Ryanair Loses Ash Cloud Court Case

The European Court of Justice (ECJ) has ruled that Ryanair should have fully compensated one of its passengers whose flight home was cancelled during the volcanic ash cloud shut-down that followed the eruption of Iceland’s Eyjafjallajokull volcano in April 2010.
The ECJ has ruled that there are no limits (in terms of time or expenses) to an airline’s responsibility to look after its passengers during such events.  This decision is binding across the European Union.
Passenger Denise McDonagh was stranded for seven days while waiting for an alternative Faro-Dublin flight on Ryanair and claimed she spent approximately €1,130 euros (US$1,531) on accommodation, food and transportation bills.
The court battle basically hinged around whether the ash cloud event could be categorised as “extraordinary circumstances”; the legal term which defines whether airlines must pay
compensation to delayed passengers.  Ryanair’s defence was that the 2010 eruption was such a rare event that normal rules should not apply, because the event wasn’t one of “exceptional circumstances”.
However, the ECJ judges decided that the ash cloud event did constitute extraordinary circumstances: “which do not release air carriers from their obligation to provide care”.
The judges said the European Union’s laws on passenger rights “does not provide for any limitation, either temporal or monetary, of the obligation to provide care to passengers whose flight is cancelled due to extraordinary circumstances.  Thus, all the obligations to provide care to passengers are imposed on the air carrier for the whole period during which the passengers concerned must await their re-routing.”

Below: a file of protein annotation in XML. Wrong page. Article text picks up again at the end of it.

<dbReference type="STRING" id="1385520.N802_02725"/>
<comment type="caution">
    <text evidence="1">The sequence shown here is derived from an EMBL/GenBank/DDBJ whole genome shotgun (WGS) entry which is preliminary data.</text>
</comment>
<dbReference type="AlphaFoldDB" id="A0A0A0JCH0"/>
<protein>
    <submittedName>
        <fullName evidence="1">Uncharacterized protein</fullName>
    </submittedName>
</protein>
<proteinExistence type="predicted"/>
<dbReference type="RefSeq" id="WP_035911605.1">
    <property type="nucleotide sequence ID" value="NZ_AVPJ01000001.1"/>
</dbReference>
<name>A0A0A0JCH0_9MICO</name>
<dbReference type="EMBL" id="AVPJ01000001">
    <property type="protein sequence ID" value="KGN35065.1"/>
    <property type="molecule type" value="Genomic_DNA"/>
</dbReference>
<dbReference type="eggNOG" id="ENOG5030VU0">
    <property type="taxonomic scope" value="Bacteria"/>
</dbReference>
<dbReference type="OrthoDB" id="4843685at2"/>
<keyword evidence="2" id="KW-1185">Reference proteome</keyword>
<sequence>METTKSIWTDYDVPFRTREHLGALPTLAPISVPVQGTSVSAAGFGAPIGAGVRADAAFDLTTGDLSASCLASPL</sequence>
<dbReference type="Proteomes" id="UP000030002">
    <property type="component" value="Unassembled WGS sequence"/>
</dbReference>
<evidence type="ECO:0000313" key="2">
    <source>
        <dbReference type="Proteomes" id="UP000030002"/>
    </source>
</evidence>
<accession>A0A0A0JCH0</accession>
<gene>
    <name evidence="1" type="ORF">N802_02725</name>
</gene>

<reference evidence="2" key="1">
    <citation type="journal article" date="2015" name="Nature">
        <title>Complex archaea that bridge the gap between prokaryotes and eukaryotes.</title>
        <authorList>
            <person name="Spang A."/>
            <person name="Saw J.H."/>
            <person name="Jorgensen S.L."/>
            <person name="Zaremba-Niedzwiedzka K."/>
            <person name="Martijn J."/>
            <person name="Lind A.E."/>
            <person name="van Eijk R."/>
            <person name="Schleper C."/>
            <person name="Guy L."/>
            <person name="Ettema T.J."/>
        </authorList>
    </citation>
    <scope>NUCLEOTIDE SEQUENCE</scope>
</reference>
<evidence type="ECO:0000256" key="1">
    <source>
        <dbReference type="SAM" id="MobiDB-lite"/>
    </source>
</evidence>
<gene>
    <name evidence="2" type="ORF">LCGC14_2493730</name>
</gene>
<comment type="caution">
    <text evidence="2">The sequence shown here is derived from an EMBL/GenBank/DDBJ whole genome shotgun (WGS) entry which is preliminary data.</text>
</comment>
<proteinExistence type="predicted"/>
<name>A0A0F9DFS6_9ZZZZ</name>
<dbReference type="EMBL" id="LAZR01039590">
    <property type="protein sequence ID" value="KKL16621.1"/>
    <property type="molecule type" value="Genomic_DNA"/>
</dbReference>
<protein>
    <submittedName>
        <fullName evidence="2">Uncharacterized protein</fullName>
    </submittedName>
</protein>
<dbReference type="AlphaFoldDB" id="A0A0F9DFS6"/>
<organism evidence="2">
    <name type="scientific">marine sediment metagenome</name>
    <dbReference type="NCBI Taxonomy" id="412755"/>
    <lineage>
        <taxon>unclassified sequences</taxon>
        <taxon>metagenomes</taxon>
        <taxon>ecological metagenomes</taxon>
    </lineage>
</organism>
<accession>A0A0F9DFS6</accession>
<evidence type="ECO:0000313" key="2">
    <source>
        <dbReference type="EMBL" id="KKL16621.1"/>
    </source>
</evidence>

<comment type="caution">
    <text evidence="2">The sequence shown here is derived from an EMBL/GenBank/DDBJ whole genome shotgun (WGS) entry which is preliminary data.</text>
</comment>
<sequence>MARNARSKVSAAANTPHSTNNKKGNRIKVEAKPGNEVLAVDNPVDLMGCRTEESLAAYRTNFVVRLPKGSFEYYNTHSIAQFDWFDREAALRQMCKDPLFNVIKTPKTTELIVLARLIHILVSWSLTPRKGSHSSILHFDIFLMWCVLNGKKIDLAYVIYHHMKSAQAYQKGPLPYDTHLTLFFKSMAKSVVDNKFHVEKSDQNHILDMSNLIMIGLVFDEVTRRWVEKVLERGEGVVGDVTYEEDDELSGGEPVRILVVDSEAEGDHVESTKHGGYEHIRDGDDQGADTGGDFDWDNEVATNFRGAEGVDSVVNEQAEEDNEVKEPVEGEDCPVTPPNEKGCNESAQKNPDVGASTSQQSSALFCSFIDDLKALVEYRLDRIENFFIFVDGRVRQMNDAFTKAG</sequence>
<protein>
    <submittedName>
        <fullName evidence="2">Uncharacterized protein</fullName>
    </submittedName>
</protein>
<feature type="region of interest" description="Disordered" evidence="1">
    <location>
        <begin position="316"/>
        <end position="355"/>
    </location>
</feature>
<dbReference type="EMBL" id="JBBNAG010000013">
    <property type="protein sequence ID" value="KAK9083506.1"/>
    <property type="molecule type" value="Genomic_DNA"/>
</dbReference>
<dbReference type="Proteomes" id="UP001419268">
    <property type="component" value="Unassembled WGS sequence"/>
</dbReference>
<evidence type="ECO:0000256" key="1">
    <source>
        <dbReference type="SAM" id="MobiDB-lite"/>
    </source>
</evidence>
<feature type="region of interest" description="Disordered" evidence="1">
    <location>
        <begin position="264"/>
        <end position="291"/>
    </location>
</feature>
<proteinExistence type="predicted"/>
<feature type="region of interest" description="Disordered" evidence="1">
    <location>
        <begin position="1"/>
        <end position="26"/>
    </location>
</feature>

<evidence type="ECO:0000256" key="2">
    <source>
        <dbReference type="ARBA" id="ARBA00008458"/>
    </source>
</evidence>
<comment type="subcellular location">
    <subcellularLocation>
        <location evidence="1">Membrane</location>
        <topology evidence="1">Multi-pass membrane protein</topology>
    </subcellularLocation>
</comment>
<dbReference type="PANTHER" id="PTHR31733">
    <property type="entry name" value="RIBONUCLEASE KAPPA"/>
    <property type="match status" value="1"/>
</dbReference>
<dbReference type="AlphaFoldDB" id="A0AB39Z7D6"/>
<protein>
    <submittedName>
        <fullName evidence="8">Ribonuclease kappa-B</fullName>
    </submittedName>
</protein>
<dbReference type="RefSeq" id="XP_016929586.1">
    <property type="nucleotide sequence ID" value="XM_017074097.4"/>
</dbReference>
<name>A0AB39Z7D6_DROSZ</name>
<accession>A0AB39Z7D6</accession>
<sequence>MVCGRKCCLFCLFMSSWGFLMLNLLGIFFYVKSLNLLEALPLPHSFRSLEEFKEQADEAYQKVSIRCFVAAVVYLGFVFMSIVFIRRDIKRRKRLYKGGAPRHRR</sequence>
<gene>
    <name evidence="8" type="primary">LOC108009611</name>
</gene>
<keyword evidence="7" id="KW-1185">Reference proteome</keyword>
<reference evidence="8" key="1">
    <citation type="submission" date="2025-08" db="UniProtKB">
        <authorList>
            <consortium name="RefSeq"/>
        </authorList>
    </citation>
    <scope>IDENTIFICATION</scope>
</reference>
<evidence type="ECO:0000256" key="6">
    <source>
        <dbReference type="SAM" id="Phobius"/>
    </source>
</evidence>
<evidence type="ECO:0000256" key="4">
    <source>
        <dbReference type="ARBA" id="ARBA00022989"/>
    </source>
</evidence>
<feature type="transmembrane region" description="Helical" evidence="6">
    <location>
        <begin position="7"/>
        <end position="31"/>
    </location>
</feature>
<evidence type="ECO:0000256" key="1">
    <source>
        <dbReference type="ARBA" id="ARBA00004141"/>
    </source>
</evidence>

The judges decided that passengers are entitled to: “reimbursement of the amounts which proved necessary, appropriate and reasonable to make up for the shortcomings of the air carrier”.  An Irish court will now decide how much compensation Ms McDonagh’s is entitled to.
Ryanair responded by saying it: “regrets the decision of the European Court which now allows passengers to claim for flight cancellations which are clearly and unambiguously outside of an airline’s control.  When governments closed large swathes of European airspace unnecessarily in response to non-existent ‘ash clouds’ over Ireland the UK and continental Europe in 2010, the travel insurance companies escaped liability by claiming it was an ‘act of God,
“Today’s ruling by the European Court now makes the airlines the insurer of last resort even when in the majority of cases (such as ATC delays or national strikes in Europe) these delays are entirely beyond an airline’s control.
“Today’s decision will materially increase the cost of flying across Europe and consumer airfares will increase as airlines will be obliged to recover the cost of these claims from
their customers, because the defective European regulation does not allow us to recover such costs from the governments or unions who are responsible for over 95% of flight delays in Europe.”
The airline adds the decision in today’s test case has no retrospective impact for Ryanair as: “all other ‘ash’ related claims have been settled with passengers.”